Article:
Implications for the Chamorro People

The Chamorro people continue to struggle for self-determination. Chamorros of Guam have been colonized since about 1695 by Spain, the United States, Japan and the United States again after World War II. The Chamorro people of the Northern Marianas have had a similar struggle being colonized by Spain, Germany, Japan and the United States during the same time period.

The United Nations Declaration on the Rights of Indigenous Peoples, adopted by the United Nations General Assembly during its 62nd session at UN Headquarters New York City on 13 September 2007, may be a useful tool to move forward in this ongoing debate. US President Barrack Obama agreed to sign on to the declaration in December 2010.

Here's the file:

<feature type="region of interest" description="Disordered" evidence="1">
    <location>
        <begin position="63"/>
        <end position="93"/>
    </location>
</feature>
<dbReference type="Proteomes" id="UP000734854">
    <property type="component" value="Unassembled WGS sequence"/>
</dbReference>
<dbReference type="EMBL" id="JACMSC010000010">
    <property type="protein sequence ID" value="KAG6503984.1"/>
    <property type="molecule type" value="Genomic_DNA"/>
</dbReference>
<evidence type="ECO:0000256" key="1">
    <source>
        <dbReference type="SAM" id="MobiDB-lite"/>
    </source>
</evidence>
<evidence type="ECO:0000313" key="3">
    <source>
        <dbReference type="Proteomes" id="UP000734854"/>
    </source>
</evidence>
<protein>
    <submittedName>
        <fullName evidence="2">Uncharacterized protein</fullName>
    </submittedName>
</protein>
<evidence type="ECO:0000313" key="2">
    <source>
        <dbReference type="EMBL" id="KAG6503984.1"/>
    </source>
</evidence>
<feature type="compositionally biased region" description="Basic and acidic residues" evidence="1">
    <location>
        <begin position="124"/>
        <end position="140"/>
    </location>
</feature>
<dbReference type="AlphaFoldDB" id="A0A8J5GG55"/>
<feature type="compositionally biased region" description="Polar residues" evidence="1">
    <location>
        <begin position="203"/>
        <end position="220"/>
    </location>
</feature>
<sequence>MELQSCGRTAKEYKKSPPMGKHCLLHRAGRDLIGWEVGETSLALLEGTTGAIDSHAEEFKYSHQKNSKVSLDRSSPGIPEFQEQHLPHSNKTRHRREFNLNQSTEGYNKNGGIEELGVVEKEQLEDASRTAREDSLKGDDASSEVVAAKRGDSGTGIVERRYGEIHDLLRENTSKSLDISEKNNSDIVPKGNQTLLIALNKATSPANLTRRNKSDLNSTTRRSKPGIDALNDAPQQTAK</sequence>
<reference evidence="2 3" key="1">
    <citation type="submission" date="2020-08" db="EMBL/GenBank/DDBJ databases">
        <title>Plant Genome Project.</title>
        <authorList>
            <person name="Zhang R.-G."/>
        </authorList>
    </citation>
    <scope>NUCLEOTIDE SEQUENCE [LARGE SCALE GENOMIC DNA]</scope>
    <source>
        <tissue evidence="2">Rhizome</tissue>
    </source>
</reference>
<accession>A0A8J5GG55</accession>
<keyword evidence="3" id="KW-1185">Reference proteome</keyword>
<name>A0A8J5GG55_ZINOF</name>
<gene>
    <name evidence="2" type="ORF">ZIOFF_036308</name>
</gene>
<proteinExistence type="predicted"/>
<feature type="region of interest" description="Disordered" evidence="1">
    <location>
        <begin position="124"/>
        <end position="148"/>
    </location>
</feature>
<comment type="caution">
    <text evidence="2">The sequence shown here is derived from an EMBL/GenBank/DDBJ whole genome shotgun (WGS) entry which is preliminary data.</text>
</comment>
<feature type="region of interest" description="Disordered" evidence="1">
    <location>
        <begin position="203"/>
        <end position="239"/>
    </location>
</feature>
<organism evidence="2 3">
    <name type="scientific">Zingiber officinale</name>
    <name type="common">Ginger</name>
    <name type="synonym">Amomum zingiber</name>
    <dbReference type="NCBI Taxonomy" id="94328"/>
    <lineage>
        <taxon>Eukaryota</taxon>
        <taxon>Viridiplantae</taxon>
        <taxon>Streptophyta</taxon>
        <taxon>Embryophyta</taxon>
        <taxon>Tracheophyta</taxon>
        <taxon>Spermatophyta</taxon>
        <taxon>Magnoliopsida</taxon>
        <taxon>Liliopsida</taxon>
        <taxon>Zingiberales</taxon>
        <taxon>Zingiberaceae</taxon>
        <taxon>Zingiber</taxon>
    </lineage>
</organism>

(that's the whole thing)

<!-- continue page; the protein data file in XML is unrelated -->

The declaration is a dynamic development of international law, reflecting a commitment of the UN’s member states to adhere to a particular standard for the treatment of indigenous peoples. It is expected to serve as a significant tool towards eliminating human rights violations against the 370 million indigenous people, Chamorros among them, and assisting in combating discrimination and marginalization.

The declaration is seen by some as an opportunity to inject a critical alternate course of discussion into the legal and public record about who the Chamorro people were, are, and can still be.

For further reading

Text of the United Nations Declaration on the Rights of Indigenous Peoples

United Nations Permanent Forum on Indigenous Issues

Aguon, Julian, Other Arms: The Power of a Dual Rights Legal Strategy for the Chamoru People of Guam Using the Declaration on the Rights of Indigenous Peoples in U.S. Courts, 2009.

Underwood, Robert, An Appeal for Recognition of Chamorros as an Indigenous People, 1998.